Review: The Frugal Duchess by Sharon Harvey Rosenberg

“A good home must be made, not bought.” – Joyce Maynard

The theme in Sharon Harvey Rosenberg’s first book, The Frugal Duchess: How to Live Well and Save Money is really about missed opportunity, in particular; the dream home that got away from her. This home (referred to as the Dream House throughout) is in Miami and sold for $425,000 in the mid-1990s. After a decade of double digit appreciation, it was listed in March of 2007 for $2.6M. I suspect today, Rosenberg could snatch it up for an easy $1.9M, but that’s another story.

With the foundation in place by Chapter Three, I was eager to learn if frugality had landed her in the Dream House, so I skipped to the end just to find out. Spoiler alert: She’s still in her three-bedroom apartment but writes:

No I don’t have a house, but I’ve given my children the deed on dreams, frugal living, and hard work. And with those gifts, I can live comfortably on my balcony because I already have a dream home in South Beach.
Okay, so apparently the Frugal Duchess is no Rich Dad. And I have to admit, it was a bit of a let down as I made my way back to Chapter Three. After all, what’s the point of all this frugal living if you’re still paying rent?

But then I cooled my real-estate-owning / rental-property-buying / positive-cash-flowing jets, and settled into the next several chapters. Why? As a fellow blogger, I like Rosenberg. Plus, she’s Jewish and as we all know here in Hollywood, Jews are famously accepting of the Gays. From the start, Rosenberg has been extra supportive of our efforts at Queercents. She’s always one of the first bloggers to reply back with warm words when I send out what seems to be a monthly press release. That courtesy goes a long way in my book. The least I could do was keep reading hers. And I’m glad I did… here’s why:

Her tales of grandmothers, parents and a penny-wise Aunt Norma read more like The Secret Life of Bees than a book about frugality. Rosenberg shines in her storytelling… making this more of a money memoir and easy read. She offers an authentic voice; dishing out advice for the struggling spendthrift by revealing her gravest mistakes:

It took me awhile to stop believing that some fairy, angel or magical g-dmother would sprinkle my bank account with pixie dust or leave a stack of gold bricks under my pillow while I spent the night dreaming. I wish that I could tell you that I gave up such fantasies during my twenties. But here’s the truth: I didn’t find my brain until I was 30. In fact, if I could write off any decade in my life, I would probably write off my 20s. At 18, I should have just taken a 12-year-age deficit, refinanced my youth and then fast-forwarded to 31.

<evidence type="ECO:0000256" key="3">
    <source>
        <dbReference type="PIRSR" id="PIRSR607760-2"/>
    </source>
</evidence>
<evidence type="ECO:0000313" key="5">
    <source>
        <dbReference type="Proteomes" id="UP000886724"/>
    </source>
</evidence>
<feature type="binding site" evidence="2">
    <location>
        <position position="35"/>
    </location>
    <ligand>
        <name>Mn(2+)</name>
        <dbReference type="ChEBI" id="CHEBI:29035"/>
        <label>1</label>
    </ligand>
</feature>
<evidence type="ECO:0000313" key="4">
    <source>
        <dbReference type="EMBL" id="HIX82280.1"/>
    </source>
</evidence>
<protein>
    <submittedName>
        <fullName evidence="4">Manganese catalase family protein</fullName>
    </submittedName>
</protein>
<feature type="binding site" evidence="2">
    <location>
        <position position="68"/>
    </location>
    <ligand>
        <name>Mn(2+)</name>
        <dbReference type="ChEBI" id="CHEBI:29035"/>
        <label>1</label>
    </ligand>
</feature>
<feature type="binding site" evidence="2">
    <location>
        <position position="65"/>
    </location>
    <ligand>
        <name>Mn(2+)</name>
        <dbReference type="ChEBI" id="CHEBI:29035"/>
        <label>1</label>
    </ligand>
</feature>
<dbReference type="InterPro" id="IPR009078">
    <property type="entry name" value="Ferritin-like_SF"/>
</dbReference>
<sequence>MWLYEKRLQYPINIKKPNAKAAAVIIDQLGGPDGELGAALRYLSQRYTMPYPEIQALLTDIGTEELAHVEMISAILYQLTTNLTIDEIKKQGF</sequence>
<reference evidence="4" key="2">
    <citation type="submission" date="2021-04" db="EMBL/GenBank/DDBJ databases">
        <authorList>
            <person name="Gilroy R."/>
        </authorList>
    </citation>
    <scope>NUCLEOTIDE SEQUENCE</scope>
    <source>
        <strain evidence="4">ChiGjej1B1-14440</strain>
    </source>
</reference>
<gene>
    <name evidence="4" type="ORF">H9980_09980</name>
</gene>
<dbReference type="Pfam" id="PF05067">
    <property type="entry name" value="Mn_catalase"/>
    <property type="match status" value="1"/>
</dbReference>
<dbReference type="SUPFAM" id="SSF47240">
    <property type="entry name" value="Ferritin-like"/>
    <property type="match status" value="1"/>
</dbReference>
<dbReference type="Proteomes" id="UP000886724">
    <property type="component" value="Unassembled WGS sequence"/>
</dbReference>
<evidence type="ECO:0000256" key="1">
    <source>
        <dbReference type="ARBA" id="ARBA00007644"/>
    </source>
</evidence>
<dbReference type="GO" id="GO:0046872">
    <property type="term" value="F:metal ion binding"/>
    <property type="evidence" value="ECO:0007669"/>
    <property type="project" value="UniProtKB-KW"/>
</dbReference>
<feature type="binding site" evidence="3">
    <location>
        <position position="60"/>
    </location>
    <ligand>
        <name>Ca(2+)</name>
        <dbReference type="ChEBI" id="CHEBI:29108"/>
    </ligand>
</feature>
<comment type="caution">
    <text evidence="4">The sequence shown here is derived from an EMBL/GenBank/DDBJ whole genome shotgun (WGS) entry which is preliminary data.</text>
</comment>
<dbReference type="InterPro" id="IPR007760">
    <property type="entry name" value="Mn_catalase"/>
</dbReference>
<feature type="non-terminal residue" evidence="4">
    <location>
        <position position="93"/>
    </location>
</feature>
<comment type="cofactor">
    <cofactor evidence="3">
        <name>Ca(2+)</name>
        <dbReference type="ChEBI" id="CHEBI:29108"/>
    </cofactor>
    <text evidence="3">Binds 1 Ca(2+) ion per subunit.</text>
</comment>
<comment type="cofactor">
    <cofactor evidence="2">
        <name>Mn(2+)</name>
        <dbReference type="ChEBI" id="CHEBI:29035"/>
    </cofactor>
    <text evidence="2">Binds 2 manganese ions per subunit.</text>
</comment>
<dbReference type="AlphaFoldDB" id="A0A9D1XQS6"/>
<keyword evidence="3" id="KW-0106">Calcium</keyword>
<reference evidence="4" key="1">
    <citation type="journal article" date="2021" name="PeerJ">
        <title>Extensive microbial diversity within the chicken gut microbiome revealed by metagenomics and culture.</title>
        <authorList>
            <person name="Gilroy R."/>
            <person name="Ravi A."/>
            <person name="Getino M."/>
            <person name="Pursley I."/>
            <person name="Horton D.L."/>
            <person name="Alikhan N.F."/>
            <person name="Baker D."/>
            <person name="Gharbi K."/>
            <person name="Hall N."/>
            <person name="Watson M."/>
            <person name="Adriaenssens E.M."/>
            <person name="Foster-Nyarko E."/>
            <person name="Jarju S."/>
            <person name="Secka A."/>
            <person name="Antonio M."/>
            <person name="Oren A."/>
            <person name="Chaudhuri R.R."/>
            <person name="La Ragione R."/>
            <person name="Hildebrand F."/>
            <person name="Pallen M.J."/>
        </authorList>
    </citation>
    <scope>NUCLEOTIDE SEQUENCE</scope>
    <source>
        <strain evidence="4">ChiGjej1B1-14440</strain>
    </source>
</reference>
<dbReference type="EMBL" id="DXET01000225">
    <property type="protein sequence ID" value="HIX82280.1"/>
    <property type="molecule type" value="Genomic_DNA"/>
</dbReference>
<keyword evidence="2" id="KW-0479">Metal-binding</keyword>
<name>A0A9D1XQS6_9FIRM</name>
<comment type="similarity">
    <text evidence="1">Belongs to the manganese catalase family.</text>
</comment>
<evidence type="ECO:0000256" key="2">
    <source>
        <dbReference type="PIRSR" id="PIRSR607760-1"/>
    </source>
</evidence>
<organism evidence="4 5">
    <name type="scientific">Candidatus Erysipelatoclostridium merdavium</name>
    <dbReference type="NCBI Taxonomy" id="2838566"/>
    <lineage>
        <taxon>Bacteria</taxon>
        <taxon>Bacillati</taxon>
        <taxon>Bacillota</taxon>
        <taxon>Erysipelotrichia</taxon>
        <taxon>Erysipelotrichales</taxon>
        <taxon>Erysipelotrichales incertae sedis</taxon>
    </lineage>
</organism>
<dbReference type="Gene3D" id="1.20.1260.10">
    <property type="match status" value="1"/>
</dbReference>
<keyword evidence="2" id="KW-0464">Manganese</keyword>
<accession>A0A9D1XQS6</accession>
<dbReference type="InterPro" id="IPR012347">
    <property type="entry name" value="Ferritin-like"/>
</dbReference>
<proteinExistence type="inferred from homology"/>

That’s when I became smarter about money.
This is also the age when she married a man ten years her junior; a tidbit that rings of How Stella Got Her Groove Back (you know, that movie they’re always playing on Lifetime with Angela Bassett)? Yes, Rosenberg is all woman; and comes full circle with useful tactics to silence her shopping gene.

Because of this, I’m not exactly her target audience. I hate to shop. Perhaps it’s because a Size 10 doesn’t necessarily feel like “retail therapy” when you’re standing in front of the dressing room mirror. But Rosenberg (a Size 0) is a shopper at her core and much of the book deals with saving money and how to avoid shopping pitfalls. So if you’re a consumer, then this book is for you!

That said, I doubt Trent at The Simple Dollar is much of a shopper either; and yet he pulled out twelve of his favorite frugal tips from the book. There are a ton of lists and guides in Rosenberg’s money memoir and you will likely find a few favorites to enhance your savings plan.
For me personally, the part of her story that I could identify with most was her early career yearning to be a six-figure-salary, on-air broadcaster:
Driven by ego and money, I tried to transform myself into an anchorwoman. I took voice lessons. I bought new clothes. I found a hair dresser who could transform my hair (frizzy tight, tight curls) into a shiny straight helmet of hair. But that made-for-TV makeover didn’t really work for me. In the world of 1980s Barbie doll anchorwomen, I was a little Bratz doll – not yet ready for prime time.
It’s that age-old idea that you have to spend money to make money. Just make sure you have the money to spend in the first place. If not, then get on Rosenberg’s band wagon. She’s saving money and I suspect she’ll be in that Dream House long before the film version of the Frugal Duchess story makes its debut on Lifetime.

Final note: Typically, I give away the books that I review over at Queercents, but this one I’m sending on to Andrea Cecile. She’s writing our Turning Shoppers into Savers series (of course, it was linked to by the Frugal Duchess. Thanks Sharon!) and I think she will really enjoy this book. Perhaps, she just might pass it on when she’s finished. Why? Well, isn’t that the frugal thing to do? Enjoy!

Image credit: The Frugal Duchess.